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iPhone Weather app not working? Here's how you can try to fix it

There's just a handful of likely causes for Weather issues.
By
January 4, 2024

iPhone owners tend to rely on the stock Weather app like nothing else. Whereas it’s easy to ignore apps like TikTok, Instagram, or even Gmail in the morning, you absolute need to know whether it’ll be hot or cold when you step out the door, and whether you’ll be drenched by rain or sink in a foot of snow. If the Weather app is breaking for some reason, here’s how you can fix it.

Why is the Weather app not working on my iPhone?

iPhone Weather on iOS 17
Roger Fingas / Android Authority

This usually boils down to trouble with your internet connection, or  else background app refresh failing to occur. iOS is a little less “real-time” than Android or Windows, to overly simplify things, so iPhone (and iPad) apps can briefly get stuck with outdated data, or have trouble fetching it in the first place.

There are other possibilities. The app is highly dependent on iOS Location Services, so if there’s a problem with them, Weather data will fail. And of course iOS itself can sometimes be plagued by bugs, although the Weather app has been largely solid for years.

How to fix the iPhone Weather app

You’ve got a variety of options available, but it’s best to run through these troubleshooting steps one-by-one to help diagnose what’s going on. We’ve saved the more complicated and/or time-consuming options for last. Thankfully, most people will never need those.

Let’s jump into it:

  • Improve your Wi-Fi or cellular connection. Naturally, there’s no way for the Weather app to fetch data if it doesn’t have a decent pipe to the internet. Be sure you’ve got a strong Wi-Fi or 4G/5G cellular signal. If you don’t, try switching from one connection method to the other when possible. Otherwise you may have to wait until you’ve relocated somewhere with better reception.
  • Force-close the app and reopen it. It’s possible that there’s a temporary glitch that can be solved by giving the app a fresh start. If nothing else, this forces Weather to fetch the latest data again, and you may have better luck the second time around.
  • Check Apple’s server status. While Apple doesn’t have its own weather monitoring stations or anything, it still needs dedicated infrastructure to push info to the Weather app. Scroll to the bottom of Apple’s system status page to see whether Weather services are operating normally. If they’re not, you’ll just have to be patient while technicians sort things out.
  • Make sure Location Services are enabled. Some people are loathe to grant their iPhone any tracking capabilities, but there’s no way around them with Weather — it needs to know where you are to show you local conditions. Go to Settings > Privacy and Security > Location Services and make sure the Location Services toggle is switched on.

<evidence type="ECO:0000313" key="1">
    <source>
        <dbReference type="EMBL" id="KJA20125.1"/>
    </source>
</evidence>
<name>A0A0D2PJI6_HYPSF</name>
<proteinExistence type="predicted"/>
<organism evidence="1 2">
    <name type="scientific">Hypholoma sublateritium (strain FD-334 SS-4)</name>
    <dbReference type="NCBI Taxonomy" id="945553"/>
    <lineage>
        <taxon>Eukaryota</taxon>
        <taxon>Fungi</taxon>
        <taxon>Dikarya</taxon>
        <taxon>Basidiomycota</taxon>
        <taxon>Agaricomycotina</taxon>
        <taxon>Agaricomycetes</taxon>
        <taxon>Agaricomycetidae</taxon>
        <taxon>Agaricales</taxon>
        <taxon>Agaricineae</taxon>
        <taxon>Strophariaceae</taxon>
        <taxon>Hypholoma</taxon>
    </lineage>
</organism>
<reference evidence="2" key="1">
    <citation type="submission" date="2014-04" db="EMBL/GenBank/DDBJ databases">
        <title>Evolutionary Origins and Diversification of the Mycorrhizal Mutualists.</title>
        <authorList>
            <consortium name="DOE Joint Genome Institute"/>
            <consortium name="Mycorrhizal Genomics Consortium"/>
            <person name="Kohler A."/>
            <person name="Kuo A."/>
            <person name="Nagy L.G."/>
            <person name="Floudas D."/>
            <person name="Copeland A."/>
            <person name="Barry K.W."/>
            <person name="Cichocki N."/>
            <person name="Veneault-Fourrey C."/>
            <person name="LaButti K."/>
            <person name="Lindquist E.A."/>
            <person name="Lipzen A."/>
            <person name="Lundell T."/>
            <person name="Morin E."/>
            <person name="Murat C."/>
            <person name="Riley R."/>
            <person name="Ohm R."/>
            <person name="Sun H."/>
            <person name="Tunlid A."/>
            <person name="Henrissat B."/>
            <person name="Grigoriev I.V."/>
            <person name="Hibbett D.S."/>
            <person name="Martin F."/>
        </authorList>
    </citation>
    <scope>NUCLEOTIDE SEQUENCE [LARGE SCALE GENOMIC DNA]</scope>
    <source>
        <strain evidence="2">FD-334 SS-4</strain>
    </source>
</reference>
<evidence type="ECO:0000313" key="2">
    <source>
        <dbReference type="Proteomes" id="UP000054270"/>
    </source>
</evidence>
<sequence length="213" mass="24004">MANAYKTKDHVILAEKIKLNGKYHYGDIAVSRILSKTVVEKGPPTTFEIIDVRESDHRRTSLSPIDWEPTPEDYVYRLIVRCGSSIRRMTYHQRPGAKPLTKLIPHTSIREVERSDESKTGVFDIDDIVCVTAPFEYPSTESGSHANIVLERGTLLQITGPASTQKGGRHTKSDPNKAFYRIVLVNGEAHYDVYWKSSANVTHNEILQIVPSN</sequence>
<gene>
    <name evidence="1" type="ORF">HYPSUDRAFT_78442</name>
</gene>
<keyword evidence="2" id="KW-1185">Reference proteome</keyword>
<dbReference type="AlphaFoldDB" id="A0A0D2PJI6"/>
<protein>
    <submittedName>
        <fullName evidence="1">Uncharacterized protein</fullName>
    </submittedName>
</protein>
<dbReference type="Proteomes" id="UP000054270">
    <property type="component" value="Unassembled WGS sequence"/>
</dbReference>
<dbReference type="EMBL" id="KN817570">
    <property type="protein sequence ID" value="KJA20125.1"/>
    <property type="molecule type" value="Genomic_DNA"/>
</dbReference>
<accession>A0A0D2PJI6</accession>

• Make sure the app has access to location data. Weather still needs permission to access Location Services, so head to Settings > Weather and set Location to Always, or at least While Using the App or Widgets. The former is preferable, especially if you want time-sensitive notifications. In fact it’s a good idea to toggle on Precise Location too so you get Dark Sky-style hyperlocal forecasts — letting you know if it’s raining in your neighborhood, for instance, and not just the city in general. Back at the main Weather menu, check that the Cellular Data toggle is on.
  • Confirm that Background App Refresh is active, and disable Low Power Mode. It might seem trivial at first, but if background refresh is disabled, Weather can’t fetch any data until you open it. Navigate to Settings > General > Background App Refresh and choose Wi-Fi and Cellular Data. If Low Power Mode is on and you don’t need it, disable it by tapping the yellow battery icon in Control Center or going to Settings > Battery. The mode limits background sync, which could impact Weather.
  • Scan for iOS updates. Although you can’t update the iPhone’s Weather app directly, Apple does sometimes make fixes or upgrades to the app via iOS releases. To update your iPhone, go to Settings > General > Software Update. Assuming a new version is available, make sure your iPhone is backed up, well-charged, and connected to Wi-Fi before you begin. Set aside 15 to 30 minutes or more as well. The download will probably take a while, and once installation is underway, your iPhone will be temporarily out of commission. You may want to enable Automatic Updates, which will update iOS whenever your iPhone is locked, charging, and connected to Wi-Fi. Usually that translates to overnight.
  • Delete the app and reinstall it. Ironically, while you can’t update Weather separately, you can delete it from your iPhone and reinstall it via the App Store. Tap and hold its icon, choose Remove App from the pop-up menu, then Delete App. To get the app back, open the App Store, search for Weather, then tap the cloud icon to re-download it. You’ll probably have to relocate the app on your homescreen and/or re-add any Weather widgets you had active.